First drive review: 2023 Subaru Solterra sheds Toyota’s skin off-road

Going off-road in a Subaru crossover is nothing new. Climbing toward the sun in the high desert of Arizona’s Tonto National Forest in Subaru’s first electric crossover is something else altogether. 

Bridging sun and earth, the 2023 Subaru Solterra arrives late to the electric party, and makes more inroads for the brand than it does for the EV marketplace. Built in partnership with Toyota and mechanically and cosmetically related to the Toyota BZ4X, which is also Toyota’s first mass-produced global electric vehicle, the Solterra lives in the shadow of its twin. 

But the Solterra sheds Toyota’s skin doing what Subaru’s are known for: taking its off-road prowess on trail. Getting to the access roads beyond Scottsdale required more everyday driving, and Subaru’s dual-motor system proved adequate if not anodyne. Each 80-kw motor powers an axle, and the 249 lb-ft of torque has a variable split, shifting torque 40/60 between front and rear axles under heavy acceleration, and 70/30 when braking to prevent understeer. 

From a stop, it can accelerate to 60 mph in about 6.5 seconds and it’s lighter than some rivals, topping out at 4,505 lb in top Touring trim (the base Premium weighs 4,365). When it comes to acceleration, there isn’t much difference in the normal, Eco, or Sport drive mode settings that can be activated with a simple button push on the console. 

2023 Subaru Solterra

2023 Subaru Solterra

It’s not just remarkably quiet for a Subaru, whose flat-4s can run loud with a CVT, it’s quiet for an electric car, lacking any motor whir. It’s well-insulated from the road as well, with only a bit of highway noise coming from the all-season tires wrapped around the tester’s 20-inch wheels (18s are standard). It rides quietly and composed as well, with MacPherson struts up front and a double-wishbone setup in back, but it can be willowy on undulating terrain. I wasn’t pushing it hard on the paved 90-degree intersections outside Scottsdale, but Solterra owners won’t mistake this for an autocross car, unless or until the STI performance department gets a shot at it. Steering doesn’t provide much feedback, but the small-diameter wheel points and goes where directed.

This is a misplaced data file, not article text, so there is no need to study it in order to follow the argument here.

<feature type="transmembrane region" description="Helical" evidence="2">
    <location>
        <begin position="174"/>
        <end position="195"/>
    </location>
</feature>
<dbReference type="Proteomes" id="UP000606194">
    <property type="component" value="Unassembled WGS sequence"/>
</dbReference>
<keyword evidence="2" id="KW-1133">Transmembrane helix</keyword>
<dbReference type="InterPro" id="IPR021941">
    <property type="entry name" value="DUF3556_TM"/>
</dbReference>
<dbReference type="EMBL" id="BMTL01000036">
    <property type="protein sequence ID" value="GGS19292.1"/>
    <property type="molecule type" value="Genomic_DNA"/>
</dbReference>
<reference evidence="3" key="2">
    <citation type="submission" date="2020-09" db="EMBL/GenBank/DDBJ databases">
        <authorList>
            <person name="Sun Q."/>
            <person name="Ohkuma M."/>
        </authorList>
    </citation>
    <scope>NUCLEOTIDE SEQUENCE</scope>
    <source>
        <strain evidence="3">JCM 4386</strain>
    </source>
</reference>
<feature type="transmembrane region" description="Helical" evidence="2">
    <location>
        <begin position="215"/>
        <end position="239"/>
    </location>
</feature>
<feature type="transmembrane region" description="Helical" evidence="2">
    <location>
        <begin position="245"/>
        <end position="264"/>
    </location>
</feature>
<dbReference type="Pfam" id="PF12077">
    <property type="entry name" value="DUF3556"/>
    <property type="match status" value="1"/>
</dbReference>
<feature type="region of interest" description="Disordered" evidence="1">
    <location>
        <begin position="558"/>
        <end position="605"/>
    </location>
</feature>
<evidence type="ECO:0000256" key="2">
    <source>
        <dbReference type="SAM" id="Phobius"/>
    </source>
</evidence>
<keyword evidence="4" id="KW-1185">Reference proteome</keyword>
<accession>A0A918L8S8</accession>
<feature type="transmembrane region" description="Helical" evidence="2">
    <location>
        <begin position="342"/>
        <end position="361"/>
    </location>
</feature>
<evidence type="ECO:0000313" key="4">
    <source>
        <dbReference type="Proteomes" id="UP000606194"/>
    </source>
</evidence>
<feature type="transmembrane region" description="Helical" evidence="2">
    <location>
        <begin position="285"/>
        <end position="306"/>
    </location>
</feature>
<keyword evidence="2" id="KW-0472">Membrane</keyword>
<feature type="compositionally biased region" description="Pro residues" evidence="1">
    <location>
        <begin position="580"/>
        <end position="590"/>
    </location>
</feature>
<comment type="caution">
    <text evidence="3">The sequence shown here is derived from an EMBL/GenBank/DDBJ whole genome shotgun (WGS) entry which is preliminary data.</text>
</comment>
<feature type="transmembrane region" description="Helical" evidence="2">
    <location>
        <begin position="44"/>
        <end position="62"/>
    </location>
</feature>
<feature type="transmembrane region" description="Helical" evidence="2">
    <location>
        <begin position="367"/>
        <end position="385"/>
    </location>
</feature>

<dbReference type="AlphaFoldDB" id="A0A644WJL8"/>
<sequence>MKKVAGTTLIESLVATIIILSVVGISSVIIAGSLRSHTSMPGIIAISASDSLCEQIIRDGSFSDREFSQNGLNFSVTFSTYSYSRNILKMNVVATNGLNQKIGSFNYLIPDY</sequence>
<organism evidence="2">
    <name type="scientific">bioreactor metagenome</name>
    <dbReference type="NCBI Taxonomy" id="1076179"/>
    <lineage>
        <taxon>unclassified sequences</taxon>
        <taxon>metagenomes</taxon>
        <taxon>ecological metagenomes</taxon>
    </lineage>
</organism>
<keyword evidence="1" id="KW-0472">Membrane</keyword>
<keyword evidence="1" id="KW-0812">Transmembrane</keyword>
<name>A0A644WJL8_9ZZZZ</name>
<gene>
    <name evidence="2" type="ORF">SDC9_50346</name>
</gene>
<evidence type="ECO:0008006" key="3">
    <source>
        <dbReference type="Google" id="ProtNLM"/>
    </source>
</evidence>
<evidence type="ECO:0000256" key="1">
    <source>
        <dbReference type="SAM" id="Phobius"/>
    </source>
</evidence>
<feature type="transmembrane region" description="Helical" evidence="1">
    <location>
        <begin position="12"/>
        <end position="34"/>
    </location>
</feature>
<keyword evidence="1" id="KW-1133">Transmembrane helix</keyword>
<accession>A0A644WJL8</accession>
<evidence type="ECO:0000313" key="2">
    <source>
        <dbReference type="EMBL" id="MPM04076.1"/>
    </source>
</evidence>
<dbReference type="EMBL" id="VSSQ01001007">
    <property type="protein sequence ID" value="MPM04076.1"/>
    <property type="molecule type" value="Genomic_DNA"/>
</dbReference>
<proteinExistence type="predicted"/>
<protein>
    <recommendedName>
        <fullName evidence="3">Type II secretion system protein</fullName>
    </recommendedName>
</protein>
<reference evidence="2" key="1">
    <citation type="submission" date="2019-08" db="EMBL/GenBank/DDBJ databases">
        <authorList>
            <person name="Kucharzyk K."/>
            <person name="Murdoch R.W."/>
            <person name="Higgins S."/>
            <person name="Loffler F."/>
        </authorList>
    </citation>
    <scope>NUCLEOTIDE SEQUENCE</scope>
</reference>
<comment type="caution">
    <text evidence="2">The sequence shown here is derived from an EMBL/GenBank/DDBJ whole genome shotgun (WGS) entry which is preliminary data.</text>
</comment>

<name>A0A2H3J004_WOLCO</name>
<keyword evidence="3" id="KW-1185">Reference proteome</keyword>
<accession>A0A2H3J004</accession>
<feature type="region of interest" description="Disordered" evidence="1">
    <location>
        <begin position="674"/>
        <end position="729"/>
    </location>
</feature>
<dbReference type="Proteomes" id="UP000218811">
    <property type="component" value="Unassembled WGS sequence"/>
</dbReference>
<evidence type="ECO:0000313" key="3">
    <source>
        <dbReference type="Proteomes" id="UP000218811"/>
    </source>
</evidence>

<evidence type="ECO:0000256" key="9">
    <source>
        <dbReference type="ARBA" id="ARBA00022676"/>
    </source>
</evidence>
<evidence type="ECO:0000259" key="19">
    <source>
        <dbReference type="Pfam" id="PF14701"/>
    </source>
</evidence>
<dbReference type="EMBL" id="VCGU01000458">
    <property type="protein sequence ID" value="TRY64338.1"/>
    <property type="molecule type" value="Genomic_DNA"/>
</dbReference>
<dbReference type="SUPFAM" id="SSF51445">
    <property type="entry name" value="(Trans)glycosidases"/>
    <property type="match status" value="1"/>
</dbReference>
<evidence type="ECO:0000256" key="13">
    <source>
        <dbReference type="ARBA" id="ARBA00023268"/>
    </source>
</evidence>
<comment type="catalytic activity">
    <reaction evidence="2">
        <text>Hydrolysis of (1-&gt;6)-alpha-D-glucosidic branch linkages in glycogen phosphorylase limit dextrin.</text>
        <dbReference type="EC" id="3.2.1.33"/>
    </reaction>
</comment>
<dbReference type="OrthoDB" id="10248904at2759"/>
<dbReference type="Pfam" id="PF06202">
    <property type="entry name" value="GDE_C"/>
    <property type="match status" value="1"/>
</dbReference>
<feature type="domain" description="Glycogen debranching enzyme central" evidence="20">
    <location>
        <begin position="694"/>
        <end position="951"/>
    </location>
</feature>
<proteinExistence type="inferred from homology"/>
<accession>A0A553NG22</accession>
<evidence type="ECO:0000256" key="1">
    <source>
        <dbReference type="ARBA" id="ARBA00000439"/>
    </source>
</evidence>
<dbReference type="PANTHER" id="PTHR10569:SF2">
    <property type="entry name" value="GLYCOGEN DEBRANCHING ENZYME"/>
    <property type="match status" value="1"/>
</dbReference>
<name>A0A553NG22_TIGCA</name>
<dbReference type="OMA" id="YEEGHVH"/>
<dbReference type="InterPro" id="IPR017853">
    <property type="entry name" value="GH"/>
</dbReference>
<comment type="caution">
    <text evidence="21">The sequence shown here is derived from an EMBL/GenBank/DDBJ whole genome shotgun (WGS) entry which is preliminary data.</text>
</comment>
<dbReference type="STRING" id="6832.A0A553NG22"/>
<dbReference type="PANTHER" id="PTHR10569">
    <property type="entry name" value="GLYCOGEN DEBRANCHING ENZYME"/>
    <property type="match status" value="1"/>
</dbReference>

Like the drive modes, the five regen brake settings didn’t differentiate themselves too much. Paddle shifters adjust four of the settings, and the fifth button is an S-Pedal or one-pedal-drive button in the console. Unlike other EVs, it didn’t lurch when I let off the accelerator and doesn’t grab the brakes into a stop. At about 3 mph, I consistently had to apply the brakes. Once stopped, it defaulted to a creep mode, likely to simulate a gas car in keeping with the conservative approach of Toyota’s—I mean, Subaru’s—first electric car. An auto hold button kept it still at stops without the brake.  

2023 Subaru Solterra

2023 Subaru Solterra

This leg of the trip took me 48 miles at a rate of 2.8 miles/kwh, which based on how I was driving aligned with the EPA’s 3.1 miles/kwh conversion. Most of it was with the S-Pedal on, but the accelerator saw a lot of action. The range meter started off with a reading of 295 miles, which dropped to 230 as soon as I set the A/C to 70 degrees. The EPA says it has a 220-mile range (228 in the base model) and 102 MPGe combined (104 in the base model). The confounding thing about the Solterra is there is no display for battery percentages. Subaru said it was so as not to confuse EV noobs, but I am no noob and I was a bit confused. Anyway, I covered 48 miles and it cost me 59 miles according to the range estimeter.